Florence Porcel and the gag of shame

Book. Let’s take stock: what do we really know about Florence Porcel? We know that she accuses the one she nicknames ” the predator “ of having raped her not once, but twice (Patrick Poivre d’Arvor denies all the charges brought against him). That she was the first to file a complaint. That the media response from her alleged attacker seemed so unbearable to other women that some came out of the shadows to say: “I don’t know Florence Porcel, but I believe her because the same thing happened to me. » We know, finally, that a former friend with whom she corresponded for a long time delivered her to her lions by communicating their written exchanges, destabilizing vulgarity and shamelessness, in defense of the accused.

What we didn’t know until then was how Florence Porcel – who had begun to tell her story in a roman à clef, Pandorini (JC Lattès), published two years ago – suffered these successive shocks. On reading Shame, we discover that under his skull partly made of titanium (following a trepanation suffered in adolescence), there is a mind of steel. Even though she is at the origin and at the heart of the maelstrom, the author strives to detach herself from the facts she denounces in order to list and analyze everything that surrounds them. Starting with this famous feeling of shame, of which she resurrects the memory of the first stinging burns inflicted on her as a child to dismantle the muzzling mechanism.

“Strong as a woman”

Her reflection, almost pedagogical, follows the path that made her understand that she was only one representative among others of a feminine universal steeped in the denial of rights and invisibilization – part of a whole. By sharing her discovery, and without trying to intellectualize it, she helps to understand the culture of rape and the macho impregnation of our psyches. It is not insignificant, moreover, that the journalist and novelist uses so much of ” I “that of the rape victim known as such, that of the ” we “ which includes him in a society still unable to see the victims of sexist and sexual violence for what they are. Florence Porcel was not born a feminist, she became one, by the force of events and her need to overcome them. For lack of finding a qualifier that suits her, she invented her expression: of her, she will now say that she is “strong as a woman”.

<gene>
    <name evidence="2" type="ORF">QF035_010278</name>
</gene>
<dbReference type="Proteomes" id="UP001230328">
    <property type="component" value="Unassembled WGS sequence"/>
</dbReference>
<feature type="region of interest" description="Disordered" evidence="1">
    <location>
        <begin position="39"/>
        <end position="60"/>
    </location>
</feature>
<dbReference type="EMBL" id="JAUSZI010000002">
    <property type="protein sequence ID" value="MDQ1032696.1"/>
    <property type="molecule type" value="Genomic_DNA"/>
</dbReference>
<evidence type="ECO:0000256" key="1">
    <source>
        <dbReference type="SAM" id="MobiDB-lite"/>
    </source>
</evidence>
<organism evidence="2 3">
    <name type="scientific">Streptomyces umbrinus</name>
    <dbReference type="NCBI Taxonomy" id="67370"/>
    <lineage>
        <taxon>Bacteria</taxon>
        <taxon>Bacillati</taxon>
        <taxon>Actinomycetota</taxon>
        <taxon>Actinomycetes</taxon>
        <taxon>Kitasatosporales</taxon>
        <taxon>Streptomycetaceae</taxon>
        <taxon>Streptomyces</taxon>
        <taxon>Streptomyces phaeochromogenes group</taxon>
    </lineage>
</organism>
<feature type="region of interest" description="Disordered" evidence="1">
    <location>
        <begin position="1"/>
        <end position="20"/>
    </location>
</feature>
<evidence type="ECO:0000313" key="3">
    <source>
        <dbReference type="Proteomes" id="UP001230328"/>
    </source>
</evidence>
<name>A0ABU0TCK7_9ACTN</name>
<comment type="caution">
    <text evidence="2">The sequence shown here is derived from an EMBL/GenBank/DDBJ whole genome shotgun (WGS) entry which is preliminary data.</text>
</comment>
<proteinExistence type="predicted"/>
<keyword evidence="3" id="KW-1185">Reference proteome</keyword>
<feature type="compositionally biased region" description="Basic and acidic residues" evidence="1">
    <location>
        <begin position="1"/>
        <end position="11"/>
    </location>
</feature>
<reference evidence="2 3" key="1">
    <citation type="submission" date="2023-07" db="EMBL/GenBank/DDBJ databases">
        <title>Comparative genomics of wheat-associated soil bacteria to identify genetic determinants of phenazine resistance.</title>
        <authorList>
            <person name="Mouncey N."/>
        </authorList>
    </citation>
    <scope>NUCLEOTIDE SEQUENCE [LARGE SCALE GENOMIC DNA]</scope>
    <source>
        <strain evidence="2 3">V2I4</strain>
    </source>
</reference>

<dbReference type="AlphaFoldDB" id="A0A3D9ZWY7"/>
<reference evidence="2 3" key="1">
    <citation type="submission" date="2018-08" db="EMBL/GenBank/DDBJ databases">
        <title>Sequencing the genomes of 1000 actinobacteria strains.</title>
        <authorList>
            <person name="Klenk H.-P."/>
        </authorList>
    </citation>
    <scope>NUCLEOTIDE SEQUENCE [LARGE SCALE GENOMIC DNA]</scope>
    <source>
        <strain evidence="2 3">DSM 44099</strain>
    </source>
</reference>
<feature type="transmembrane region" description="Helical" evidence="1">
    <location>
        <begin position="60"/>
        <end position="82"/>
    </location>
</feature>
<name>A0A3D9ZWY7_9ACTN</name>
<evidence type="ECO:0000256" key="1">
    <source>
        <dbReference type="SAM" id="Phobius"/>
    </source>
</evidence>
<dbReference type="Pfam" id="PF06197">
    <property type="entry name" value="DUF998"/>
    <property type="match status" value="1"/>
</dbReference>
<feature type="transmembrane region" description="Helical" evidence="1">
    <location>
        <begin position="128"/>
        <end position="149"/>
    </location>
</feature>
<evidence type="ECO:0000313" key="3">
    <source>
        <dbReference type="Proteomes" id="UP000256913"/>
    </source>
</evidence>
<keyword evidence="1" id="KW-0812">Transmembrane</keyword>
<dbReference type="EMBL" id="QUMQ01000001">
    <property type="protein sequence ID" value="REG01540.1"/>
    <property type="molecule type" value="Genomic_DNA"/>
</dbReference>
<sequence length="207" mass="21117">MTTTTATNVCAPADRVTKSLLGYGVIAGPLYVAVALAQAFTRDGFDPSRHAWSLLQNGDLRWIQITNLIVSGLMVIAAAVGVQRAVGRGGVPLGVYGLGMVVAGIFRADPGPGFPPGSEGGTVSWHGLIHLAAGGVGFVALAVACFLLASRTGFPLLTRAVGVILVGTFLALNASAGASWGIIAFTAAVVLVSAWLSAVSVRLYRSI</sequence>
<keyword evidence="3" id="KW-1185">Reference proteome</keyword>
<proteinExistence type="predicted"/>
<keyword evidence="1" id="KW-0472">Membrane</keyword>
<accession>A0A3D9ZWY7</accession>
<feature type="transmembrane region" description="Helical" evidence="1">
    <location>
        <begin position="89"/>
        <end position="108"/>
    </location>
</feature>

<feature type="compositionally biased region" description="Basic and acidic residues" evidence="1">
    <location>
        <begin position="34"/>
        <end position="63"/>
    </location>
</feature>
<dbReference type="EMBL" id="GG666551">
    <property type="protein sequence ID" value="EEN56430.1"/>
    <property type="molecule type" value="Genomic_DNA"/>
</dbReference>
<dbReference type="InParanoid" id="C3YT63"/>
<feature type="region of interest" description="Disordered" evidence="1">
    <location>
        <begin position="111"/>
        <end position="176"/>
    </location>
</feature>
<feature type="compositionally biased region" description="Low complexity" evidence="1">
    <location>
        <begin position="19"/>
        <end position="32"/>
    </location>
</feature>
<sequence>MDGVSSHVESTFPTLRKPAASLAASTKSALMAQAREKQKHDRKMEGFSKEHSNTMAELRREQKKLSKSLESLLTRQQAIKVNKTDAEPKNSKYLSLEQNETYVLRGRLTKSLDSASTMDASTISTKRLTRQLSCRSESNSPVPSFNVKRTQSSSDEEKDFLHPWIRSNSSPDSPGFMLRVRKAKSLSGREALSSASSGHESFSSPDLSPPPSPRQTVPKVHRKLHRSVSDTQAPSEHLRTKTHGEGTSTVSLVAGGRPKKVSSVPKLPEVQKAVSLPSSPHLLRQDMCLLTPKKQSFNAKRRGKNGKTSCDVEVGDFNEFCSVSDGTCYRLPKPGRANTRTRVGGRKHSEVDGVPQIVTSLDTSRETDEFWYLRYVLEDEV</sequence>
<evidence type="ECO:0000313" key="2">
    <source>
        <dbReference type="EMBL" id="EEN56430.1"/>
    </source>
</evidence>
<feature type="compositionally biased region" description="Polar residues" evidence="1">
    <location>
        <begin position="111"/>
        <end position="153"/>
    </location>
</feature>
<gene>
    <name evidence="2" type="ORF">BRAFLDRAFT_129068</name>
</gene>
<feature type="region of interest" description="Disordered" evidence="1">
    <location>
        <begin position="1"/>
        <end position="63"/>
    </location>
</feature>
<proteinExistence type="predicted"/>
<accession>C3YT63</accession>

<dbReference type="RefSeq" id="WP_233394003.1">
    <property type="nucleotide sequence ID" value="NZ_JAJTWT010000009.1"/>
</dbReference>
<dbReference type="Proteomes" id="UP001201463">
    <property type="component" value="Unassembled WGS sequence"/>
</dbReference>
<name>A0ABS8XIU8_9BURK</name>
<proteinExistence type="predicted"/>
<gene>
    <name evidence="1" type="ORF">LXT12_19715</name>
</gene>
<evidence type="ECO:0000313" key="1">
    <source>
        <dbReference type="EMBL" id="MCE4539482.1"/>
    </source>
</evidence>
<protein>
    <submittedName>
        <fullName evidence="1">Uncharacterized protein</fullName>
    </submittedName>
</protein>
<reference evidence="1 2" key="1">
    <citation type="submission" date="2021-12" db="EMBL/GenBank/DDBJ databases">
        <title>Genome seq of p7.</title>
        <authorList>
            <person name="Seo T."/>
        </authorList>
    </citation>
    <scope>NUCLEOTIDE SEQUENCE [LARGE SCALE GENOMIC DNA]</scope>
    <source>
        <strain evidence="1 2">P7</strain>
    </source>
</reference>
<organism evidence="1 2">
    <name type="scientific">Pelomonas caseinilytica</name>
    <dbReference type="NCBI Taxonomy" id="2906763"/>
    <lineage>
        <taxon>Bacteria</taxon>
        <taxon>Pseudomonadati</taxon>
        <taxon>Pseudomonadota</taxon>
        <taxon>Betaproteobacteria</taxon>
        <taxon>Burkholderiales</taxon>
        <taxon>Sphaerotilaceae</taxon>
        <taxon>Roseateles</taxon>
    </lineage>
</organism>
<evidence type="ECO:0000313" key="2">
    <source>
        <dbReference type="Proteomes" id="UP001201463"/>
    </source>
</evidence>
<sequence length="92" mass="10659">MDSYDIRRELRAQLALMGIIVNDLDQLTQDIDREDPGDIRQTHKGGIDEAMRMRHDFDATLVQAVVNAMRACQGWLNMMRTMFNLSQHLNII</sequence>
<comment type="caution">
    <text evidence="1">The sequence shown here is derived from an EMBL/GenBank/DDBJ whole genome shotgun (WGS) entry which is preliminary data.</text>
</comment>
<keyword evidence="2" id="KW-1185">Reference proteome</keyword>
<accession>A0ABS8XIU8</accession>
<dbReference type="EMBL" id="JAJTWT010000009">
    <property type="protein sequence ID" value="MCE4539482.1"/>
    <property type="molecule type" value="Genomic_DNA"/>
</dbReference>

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This demonstration with the false air of pleading allows him to pursue his other goal: to give his version of the facts, without intermediary, without the interruption of the comments, before the possible trial which will not fail to shred it again. With this book without pathos, Florence Porcel appeals to reason rather than passion, arouses reflection rather than compassion. We do not know if the burden of his sentence is lightened. But here it is laid down, and exposed to the eyes of those who want to know before judging.

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